Sound and fury signifying . . . what?
As always, Kentucky liberally sprinkled the customary high-volume good cheer and conquer-the-world sentiments on its annual Big Blue Madness celebration Friday night.
How much basketball intelligence could be gleamed from the two-hour show?
“Zero,” former UK star Jeff Sheppard said. “But (the players) do get insight into what basketball means to this state, and the excitement of being part of this.”
This preview into a program where any dribble can be the stuff of Shakespearean drama can benefit the players this season, Sheppard said.
“They understand the significance of the jerseys they wear,” he said. “How important it is to the state and the university and the fans and all the people here in Kentucky. And it should motivate them to play and give their very best.”
John Calipari based his state-of-the-program address on the accomplishments of his first 10 years as UK coach and the “limitless” potential for more basketball glory in the future.
Recalling his first Madness in 2009, Calipari said that celebration was watched by thousands in Rupp Arena, plus millions “around the state, the country and the world.”
Calipari followed with a familiar review of his first 10 seasons that included on-court victories (2012 national championship, plus more appearances in the Final Four, Elite Eight and Sweet 16 than any other program), NBA Draft picks (29 of 38 picks in the first round), 20 players graduating and no NCAA trouble.
“We distinguished ourselves as we climbed to the top of college basketball . . . ,” Calipari told a crowd that came to Rupp Arena. “That level of success is only possible at a place like Kentucky (which has) the greatest tradition in the history of college basketball.”
Other examples of the blue meat that Calipari served ever-hungry UK fans included calling Kentucky a “cathedral of college basketball” and “the Carnegie Hall of college athletics.”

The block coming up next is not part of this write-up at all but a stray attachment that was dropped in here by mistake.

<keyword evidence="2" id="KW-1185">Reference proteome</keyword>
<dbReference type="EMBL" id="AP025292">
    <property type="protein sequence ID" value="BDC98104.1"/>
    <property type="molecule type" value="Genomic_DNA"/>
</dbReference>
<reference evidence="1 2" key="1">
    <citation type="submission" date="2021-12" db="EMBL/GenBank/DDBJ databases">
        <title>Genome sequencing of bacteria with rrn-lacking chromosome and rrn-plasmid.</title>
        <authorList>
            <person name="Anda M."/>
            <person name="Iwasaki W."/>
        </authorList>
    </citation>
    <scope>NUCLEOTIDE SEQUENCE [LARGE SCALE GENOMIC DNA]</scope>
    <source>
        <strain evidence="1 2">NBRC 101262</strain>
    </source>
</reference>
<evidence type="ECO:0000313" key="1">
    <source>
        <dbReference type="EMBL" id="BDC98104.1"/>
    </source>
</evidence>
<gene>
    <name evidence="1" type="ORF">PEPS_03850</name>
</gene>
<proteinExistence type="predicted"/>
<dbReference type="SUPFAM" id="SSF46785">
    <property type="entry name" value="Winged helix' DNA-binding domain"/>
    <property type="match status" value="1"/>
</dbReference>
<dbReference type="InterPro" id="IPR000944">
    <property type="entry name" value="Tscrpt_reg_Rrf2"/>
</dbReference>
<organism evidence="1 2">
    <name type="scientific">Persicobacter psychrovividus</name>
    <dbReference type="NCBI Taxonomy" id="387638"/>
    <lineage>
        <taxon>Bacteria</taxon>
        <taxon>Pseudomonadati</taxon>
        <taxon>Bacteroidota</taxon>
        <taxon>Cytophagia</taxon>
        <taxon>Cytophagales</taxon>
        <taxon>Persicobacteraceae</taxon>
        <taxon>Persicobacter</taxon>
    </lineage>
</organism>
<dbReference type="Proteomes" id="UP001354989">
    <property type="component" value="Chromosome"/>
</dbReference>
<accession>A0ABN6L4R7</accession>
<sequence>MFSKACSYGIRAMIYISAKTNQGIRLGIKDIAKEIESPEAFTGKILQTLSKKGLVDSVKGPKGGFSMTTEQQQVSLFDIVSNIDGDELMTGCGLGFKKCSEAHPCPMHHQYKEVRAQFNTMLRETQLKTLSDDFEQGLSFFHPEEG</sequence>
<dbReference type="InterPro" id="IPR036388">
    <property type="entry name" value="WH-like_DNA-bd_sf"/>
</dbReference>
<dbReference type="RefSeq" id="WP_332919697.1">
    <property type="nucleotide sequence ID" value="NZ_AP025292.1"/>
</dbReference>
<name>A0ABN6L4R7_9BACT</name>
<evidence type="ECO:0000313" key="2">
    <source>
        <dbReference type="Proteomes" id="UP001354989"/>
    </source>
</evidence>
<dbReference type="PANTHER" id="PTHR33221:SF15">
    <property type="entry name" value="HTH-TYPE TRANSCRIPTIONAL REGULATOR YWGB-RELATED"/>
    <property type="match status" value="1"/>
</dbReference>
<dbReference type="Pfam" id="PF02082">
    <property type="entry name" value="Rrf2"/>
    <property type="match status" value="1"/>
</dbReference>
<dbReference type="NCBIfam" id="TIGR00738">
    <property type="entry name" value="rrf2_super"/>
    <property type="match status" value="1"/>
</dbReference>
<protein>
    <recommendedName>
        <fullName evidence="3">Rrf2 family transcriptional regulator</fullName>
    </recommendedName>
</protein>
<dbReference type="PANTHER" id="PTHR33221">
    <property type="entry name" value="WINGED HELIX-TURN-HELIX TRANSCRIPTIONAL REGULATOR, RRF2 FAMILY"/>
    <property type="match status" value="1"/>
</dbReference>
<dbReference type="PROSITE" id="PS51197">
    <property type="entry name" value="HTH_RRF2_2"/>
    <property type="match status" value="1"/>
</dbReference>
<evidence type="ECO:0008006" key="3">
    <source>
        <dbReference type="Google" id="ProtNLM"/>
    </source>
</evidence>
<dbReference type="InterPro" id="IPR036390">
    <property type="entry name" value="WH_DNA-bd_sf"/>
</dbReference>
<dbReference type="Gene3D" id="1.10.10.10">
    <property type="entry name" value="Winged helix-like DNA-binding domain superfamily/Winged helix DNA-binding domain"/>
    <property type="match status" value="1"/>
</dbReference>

Turning to the future, Calipari spoke of UK basketball seeking new challenges and even greater heights to summit.
This reach-for-the-stars ambition was “why Kentucky will forever be the greatest tradition in college basketball,” Calipari said before concluding his remarks with a declaration. “It is on,” he said as the 2019-20 season officially dawned. “Let’s have some fun.”
Players past and present, members of UK’s women’s and men’s teams, arrived on a “Blue carpet” on the first floor of the adjoining Civic Center Shops.
Jarrod Polson (2011-2014) said the zeal Kentucky wanted to play with this coming season probably would not be part of Madness. “I doubt they’ll go too hard tonight,” he said.
As if on cue, the scrimmage that came at the end of Madness featured a noticeable disinterest in defense. Dunk after dunk brought only a polite response from fans. Nick Richards drew cheers by making more than one three-pointer. He did not take a three-point shot in his first two seasons for Kentucky.
Sophomore guard Immanuel Quickley won the three-point shooting contest for a second straight Madness. Freshman Tyrese Maxey won the dunk contest.
Dontaie Allen, the reigning Kentucky Mr. Basketball, participated in the shooting contest. He is recovering from a torn anterior cruciate ligament.
“Getting a lot better,” he said. “I’ve probably got like a month and a half left (in the rehabilitation).
When asked if he expected to play this season, Allen said, “Yeah. Yeah.”
Allen had attended Big Blue Madness as a high school prospect. So he said he was familiar with the tone and tenor the celebration sets.
Basketball insight into what players can shoot and what players need to improve defensively? “Nah, not really,” he said. “It’s kind of relaxed. You get to laugh because it’s relaxed. Everybody is going to show their game, but we’re going to have fun, too.”
Mission accomplished.Promotion embed
Important upcoming dates
Oct. 16: SEC Media Day
Oct. 18: Blue-White Scrimmage
Oct. 27: Exhibition opener vs. Georgetown College
Nov. 1: Exhibition vs. Kentucky State
Nov. 5: Season opener vs. Michigan State